Synthetic biology is at the cutting-edge of innovation and technological development, however, most of the wicked problems that society faces are far too complex to be tackled by a single discipline alone. Instead, these challenges require technical skills and expertise from disparate fields of knowledge to be cleverly merged with one another. Our Aus SynBio Challenge team was comprised of scientists and designers, and demonstrated the potential of large-scale interdisciplinary collaboration. Together, we created the electronic magazine (e-zine) “Synthesis” - a curated collection of articles that explores current social issues, scientific and industrial advances, and collaborative co-creation between synthetic biologists and biodesigners. The E-zine reflects our team’s journey throughout the Aus SynBio Challenge, representing the varying challenges we encountered as an interdisciplinary team and the successful solutions we conceived together along the way. “Synthesis” serves as an educational tool and creative output, showcasing the power of interdisciplinary collaboration, and inspiring both the scientific and design communities to immediately seize upon the opportunity to work synergistically on ambitious projects to overcome current and future societal issues.

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Burkholderia pseudomallei (B. pseudomallei) is a prevalent environmental bacterium that causes melioidosis. To combat this disease, the UWA ProAMP team aims to develop a probiotic with the ability to release targeted antimicrobial peptides (AMPs) against B.pseudomallei. Ubonodin, an AMP originating from B. ubonensis with antimicrobial specificity towards Burkholderia strains, will be used as a model for the synthesis of a novel AMP library screening against B. pseudomallei. The introduction of a functional AMP with appropriate biosensing modules into a probiotic species could allow the pathogen to be targeted upon entry into the body, removing the threat of melioidosis without harming the host microbiome.


Plants in Space - UWA

NASA has announced plans to set up a Lunar base in 2028 and a subsequent human crewed mission to Mars in the 2030s. Long term habitation in space requires access to nutritious food in an environment where crops and livestock cannot be grown. The UWA Plants in Space team are engineering moss to produce proteins with increased nutritional value for astronauts on long term space missions. Specifically, we are expressing proteins that are enriched for essential amino acids that could be a supplement for both Earth and Space applications. Moss has the potential to be a sustainable, multifunctional protein biofactory.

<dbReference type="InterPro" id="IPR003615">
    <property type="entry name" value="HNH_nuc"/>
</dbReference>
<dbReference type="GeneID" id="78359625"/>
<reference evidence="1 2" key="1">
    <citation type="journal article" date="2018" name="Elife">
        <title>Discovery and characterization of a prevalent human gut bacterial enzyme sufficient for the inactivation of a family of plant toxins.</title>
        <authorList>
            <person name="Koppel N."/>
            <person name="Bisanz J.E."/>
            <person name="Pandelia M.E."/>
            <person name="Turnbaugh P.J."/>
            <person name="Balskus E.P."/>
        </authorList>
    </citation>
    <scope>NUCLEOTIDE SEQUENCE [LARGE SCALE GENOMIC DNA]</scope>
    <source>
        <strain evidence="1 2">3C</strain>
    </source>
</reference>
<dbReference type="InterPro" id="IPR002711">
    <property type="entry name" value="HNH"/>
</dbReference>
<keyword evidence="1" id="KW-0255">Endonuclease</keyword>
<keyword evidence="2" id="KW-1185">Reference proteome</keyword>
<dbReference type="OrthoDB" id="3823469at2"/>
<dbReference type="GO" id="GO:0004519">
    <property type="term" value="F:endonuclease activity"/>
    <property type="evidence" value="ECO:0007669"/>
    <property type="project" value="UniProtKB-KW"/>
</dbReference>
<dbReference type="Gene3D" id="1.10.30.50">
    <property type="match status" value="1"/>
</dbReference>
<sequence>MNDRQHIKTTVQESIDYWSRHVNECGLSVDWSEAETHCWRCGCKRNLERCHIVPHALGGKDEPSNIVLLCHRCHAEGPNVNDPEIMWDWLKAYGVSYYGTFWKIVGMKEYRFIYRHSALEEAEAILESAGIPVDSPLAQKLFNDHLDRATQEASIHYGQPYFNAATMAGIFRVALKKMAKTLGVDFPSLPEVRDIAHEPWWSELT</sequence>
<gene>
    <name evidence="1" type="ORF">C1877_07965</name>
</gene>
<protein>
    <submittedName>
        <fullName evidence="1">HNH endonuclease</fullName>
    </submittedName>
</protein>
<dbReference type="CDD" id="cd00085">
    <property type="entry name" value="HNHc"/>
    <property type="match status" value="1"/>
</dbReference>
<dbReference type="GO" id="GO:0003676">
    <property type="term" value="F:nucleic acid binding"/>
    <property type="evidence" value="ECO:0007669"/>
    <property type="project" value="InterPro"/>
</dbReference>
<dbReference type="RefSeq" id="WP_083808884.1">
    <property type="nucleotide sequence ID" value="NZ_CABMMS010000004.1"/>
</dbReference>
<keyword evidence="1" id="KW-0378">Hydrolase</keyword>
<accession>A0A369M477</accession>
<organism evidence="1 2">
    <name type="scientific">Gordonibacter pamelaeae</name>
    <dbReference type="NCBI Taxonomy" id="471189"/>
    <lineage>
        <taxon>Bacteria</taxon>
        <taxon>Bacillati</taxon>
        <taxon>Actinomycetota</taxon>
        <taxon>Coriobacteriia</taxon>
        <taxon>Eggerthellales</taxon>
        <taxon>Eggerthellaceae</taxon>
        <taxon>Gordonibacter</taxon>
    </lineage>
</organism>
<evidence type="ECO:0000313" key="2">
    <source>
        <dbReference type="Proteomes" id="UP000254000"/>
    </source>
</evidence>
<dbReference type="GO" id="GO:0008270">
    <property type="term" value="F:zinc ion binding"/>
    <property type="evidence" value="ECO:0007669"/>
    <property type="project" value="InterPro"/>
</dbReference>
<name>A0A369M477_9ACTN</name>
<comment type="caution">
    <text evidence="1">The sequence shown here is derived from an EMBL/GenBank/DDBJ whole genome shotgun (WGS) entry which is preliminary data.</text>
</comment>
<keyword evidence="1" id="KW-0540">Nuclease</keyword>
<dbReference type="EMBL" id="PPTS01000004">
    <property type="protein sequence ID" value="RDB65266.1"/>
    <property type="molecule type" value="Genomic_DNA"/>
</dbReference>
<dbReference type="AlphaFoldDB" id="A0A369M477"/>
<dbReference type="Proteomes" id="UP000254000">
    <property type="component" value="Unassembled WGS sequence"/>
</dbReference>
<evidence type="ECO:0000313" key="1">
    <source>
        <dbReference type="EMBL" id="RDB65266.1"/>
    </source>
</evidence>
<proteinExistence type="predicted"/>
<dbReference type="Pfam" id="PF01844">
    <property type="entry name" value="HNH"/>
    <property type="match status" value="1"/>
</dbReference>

2020 Teams


UWA Team

We aim to address ocean microplastic pollution through the genetic modification of Vibrio natriegens (V.natriegens), a fast-growing marine bacterium which thrives in saline environments. We have inserted several genes encoding PET plastic-degrading enzymes into V.natriegens via a modular cloning reaction and carefully executed genetic design. In combination with V.natriegen’s natural ability to form biofilms, our engineering methods will provide the modified bacterium with every opportunity to capture and degrade microplastic particles in marine environments, with a precision unmet by conventional bioremediation techniques.


QUT Team

The QUT SynBio team are assessing six novel Australian isolates of Yarrowia lipolytica for their ability to produce pyomelanin. Promising isolates are being transformed for increased pyomelanin production through the knockout of HmgA1. Pyomelanin has multi-industry applications surrounding its photoprotective potential and use in the synthesis of gold nanoparticles.

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The SP1 spike protein of SARS-CoV-2 virus binds to ACE2 receptor to gain entry to the host cell. We aim to engineer macrophages to produce soluble ACE2 over an extended period as a possible COVID19 therapy. A modified ACE2 sequence will be introduced to the GAPDH gene locus of induced pluripotent stem cells which will then be differentiated into macrophages that can constitutively express soluble ACE2.  We are also investigating the regulation, cost, access, scalability, and public perception of our project through the lens of a similar therapy that has advanced to clinical use: CAR-T cells. Through a series of articles, interviews and social media posts, we hope to communicate the science and challenges of CAR-T cells to the public and reflect on how we can tackle these in our own project to ensure an effective, safe, equitable treatment that meets the needs of the patients it aims to benefit.


ANU Team

Cryptoccocal meningitis is the leading cause of death for HIV positive individuals worldwide, particularly in resource-limited regions in Africa. We are using the latest tools and methods based on CRISP/Cas9 gene editing and GoldenGate cloning to modify bakers yeast (Saccharomyces cerevisiae). We aim to engineer this microbe into a biological sensor for the pathogenic fungus that causes the infection (Cryptococcus neoformas) to create a fast, accurate and cheap diagnostic tool for AIDS patients worldwide.